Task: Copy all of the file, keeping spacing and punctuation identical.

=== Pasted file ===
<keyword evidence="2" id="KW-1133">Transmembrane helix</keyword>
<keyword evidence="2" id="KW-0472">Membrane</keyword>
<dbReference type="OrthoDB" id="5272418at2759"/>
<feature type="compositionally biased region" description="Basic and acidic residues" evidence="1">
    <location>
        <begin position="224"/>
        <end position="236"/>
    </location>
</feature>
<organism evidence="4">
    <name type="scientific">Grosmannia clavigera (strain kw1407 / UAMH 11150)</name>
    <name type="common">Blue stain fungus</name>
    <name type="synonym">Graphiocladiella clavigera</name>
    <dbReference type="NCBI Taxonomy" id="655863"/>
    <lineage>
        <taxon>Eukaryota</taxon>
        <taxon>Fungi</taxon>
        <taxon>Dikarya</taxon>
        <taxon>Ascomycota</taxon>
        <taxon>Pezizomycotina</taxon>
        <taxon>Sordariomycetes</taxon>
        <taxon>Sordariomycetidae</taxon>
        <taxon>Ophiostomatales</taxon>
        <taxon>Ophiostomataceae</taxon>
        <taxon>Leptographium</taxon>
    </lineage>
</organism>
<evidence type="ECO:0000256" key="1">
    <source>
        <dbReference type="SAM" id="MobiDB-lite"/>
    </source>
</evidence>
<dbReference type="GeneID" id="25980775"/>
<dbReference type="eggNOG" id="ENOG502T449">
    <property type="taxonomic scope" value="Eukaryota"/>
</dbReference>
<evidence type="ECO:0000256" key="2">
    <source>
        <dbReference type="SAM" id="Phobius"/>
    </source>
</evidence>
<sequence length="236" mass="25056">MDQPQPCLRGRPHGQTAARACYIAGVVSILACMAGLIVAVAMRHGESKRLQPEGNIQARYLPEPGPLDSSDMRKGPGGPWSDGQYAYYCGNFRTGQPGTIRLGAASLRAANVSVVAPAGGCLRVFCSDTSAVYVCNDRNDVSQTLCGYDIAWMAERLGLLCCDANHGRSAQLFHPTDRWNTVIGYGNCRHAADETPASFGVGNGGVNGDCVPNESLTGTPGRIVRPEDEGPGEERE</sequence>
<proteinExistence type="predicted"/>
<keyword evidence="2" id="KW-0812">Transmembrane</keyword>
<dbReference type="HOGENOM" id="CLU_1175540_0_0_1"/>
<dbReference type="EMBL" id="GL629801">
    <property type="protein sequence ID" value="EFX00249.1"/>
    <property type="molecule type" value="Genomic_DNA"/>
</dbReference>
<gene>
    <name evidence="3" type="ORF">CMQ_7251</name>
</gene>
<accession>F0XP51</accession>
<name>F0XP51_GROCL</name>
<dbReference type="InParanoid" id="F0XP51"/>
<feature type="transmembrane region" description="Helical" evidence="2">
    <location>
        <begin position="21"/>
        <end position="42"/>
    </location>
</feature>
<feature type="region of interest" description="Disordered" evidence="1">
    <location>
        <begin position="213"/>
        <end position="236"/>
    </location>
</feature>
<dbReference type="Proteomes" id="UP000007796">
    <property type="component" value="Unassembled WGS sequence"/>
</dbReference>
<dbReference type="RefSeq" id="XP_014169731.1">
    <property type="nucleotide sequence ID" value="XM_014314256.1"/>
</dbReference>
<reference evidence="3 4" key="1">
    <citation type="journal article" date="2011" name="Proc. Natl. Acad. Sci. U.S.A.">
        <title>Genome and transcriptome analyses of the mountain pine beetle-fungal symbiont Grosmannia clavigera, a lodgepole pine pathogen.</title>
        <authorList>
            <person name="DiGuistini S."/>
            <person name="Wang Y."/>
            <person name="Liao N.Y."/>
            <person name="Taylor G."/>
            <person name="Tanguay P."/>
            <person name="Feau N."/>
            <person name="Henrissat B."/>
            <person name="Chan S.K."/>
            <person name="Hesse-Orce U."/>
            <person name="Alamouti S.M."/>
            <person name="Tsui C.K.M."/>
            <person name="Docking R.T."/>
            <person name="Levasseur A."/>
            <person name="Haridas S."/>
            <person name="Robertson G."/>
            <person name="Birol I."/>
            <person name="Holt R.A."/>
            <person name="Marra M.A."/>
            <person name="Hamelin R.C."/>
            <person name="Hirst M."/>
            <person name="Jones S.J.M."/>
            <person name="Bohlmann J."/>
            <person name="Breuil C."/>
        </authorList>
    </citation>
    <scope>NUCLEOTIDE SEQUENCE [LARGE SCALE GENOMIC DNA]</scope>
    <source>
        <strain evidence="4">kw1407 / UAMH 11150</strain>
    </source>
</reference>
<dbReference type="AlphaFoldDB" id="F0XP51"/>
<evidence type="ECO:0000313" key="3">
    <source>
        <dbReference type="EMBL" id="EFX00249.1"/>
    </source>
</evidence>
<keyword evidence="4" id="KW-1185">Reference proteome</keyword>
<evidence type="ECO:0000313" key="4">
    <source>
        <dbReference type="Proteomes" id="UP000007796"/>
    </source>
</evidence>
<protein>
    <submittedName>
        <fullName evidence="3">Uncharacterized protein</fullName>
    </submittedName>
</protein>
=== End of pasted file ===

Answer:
<keyword evidence="2" id="KW-1133">Transmembrane helix</keyword>
<keyword evidence="2" id="KW-0472">Membrane</keyword>
<dbReference type="OrthoDB" id="5272418at2759"/>
<feature type="compositionally biased region" description="Basic and acidic residues" evidence="1">
    <location>
        <begin position="224"/>
        <end position="236"/>
    </location>
</feature>
<organism evidence="4">
    <name type="scientific">Grosmannia clavigera (strain kw1407 / UAMH 11150)</name>
    <name type="common">Blue stain fungus</name>
    <name type="synonym">Graphiocladiella clavigera</name>
    <dbReference type="NCBI Taxonomy" id="655863"/>
    <lineage>
        <taxon>Eukaryota</taxon>
        <taxon>Fungi</taxon>
        <taxon>Dikarya</taxon>
        <taxon>Ascomycota</taxon>
        <taxon>Pezizomycotina</taxon>
        <taxon>Sordariomycetes</taxon>
        <taxon>Sordariomycetidae</taxon>
        <taxon>Ophiostomatales</taxon>
        <taxon>Ophiostomataceae</taxon>
        <taxon>Leptographium</taxon>
    </lineage>
</organism>
<evidence type="ECO:0000256" key="1">
    <source>
        <dbReference type="SAM" id="MobiDB-lite"/>
    </source>
</evidence>
<dbReference type="GeneID" id="25980775"/>
<dbReference type="eggNOG" id="ENOG502T449">
    <property type="taxonomic scope" value="Eukaryota"/>
</dbReference>
<evidence type="ECO:0000256" key="2">
    <source>
        <dbReference type="SAM" id="Phobius"/>
    </source>
</evidence>
<sequence length="236" mass="25056">MDQPQPCLRGRPHGQTAARACYIAGVVSILACMAGLIVAVAMRHGESKRLQPEGNIQARYLPEPGPLDSSDMRKGPGGPWSDGQYAYYCGNFRTGQPGTIRLGAASLRAANVSVVAPAGGCLRVFCSDTSAVYVCNDRNDVSQTLCGYDIAWMAERLGLLCCDANHGRSAQLFHPTDRWNTVIGYGNCRHAADETPASFGVGNGGVNGDCVPNESLTGTPGRIVRPEDEGPGEERE</sequence>
<proteinExistence type="predicted"/>
<keyword evidence="2" id="KW-0812">Transmembrane</keyword>
<dbReference type="HOGENOM" id="CLU_1175540_0_0_1"/>
<dbReference type="EMBL" id="GL629801">
    <property type="protein sequence ID" value="EFX00249.1"/>
    <property type="molecule type" value="Genomic_DNA"/>
</dbReference>
<gene>
    <name evidence="3" type="ORF">CMQ_7251</name>
</gene>
<accession>F0XP51</accession>
<name>F0XP51_GROCL</name>
<dbReference type="InParanoid" id="F0XP51"/>
<feature type="transmembrane region" description="Helical" evidence="2">
    <location>
        <begin position="21"/>
        <end position="42"/>
    </location>
</feature>
<feature type="region of interest" description="Disordered" evidence="1">
    <location>
        <begin position="213"/>
        <end position="236"/>
    </location>
</feature>
<dbReference type="Proteomes" id="UP000007796">
    <property type="component" value="Unassembled WGS sequence"/>
</dbReference>
<dbReference type="RefSeq" id="XP_014169731.1">
    <property type="nucleotide sequence ID" value="XM_014314256.1"/>
</dbReference>
<reference evidence="3 4" key="1">
    <citation type="journal article" date="2011" name="Proc. Natl. Acad. Sci. U.S.A.">
        <title>Genome and transcriptome analyses of the mountain pine beetle-fungal symbiont Grosmannia clavigera, a lodgepole pine pathogen.</title>
        <authorList>
            <person name="DiGuistini S."/>
            <person name="Wang Y."/>
            <person name="Liao N.Y."/>
            <person name="Taylor G."/>
            <person name="Tanguay P."/>
            <person name="Feau N."/>
            <person name="Henrissat B."/>
            <person name="Chan S.K."/>
            <person name="Hesse-Orce U."/>
            <person name="Alamouti S.M."/>
            <person name="Tsui C.K.M."/>
            <person name="Docking R.T."/>
            <person name="Levasseur A."/>
            <person name="Haridas S."/>
            <person name="Robertson G."/>
            <person name="Birol I."/>
            <person name="Holt R.A."/>
            <person name="Marra M.A."/>
            <person name="Hamelin R.C."/>
            <person name="Hirst M."/>
            <person name="Jones S.J.M."/>
            <person name="Bohlmann J."/>
            <person name="Breuil C."/>
        </authorList>
    </citation>
    <scope>NUCLEOTIDE SEQUENCE [LARGE SCALE GENOMIC DNA]</scope>
    <source>
        <strain evidence="4">kw1407 / UAMH 11150</strain>
    </source>
</reference>
<dbReference type="AlphaFoldDB" id="F0XP51"/>
<evidence type="ECO:0000313" key="3">
    <source>
        <dbReference type="EMBL" id="EFX00249.1"/>
    </source>
</evidence>
<keyword evidence="4" id="KW-1185">Reference proteome</keyword>
<evidence type="ECO:0000313" key="4">
    <source>
        <dbReference type="Proteomes" id="UP000007796"/>
    </source>
</evidence>
<protein>
    <submittedName>
        <fullName evidence="3">Uncharacterized protein</fullName>
    </submittedName>
</protein>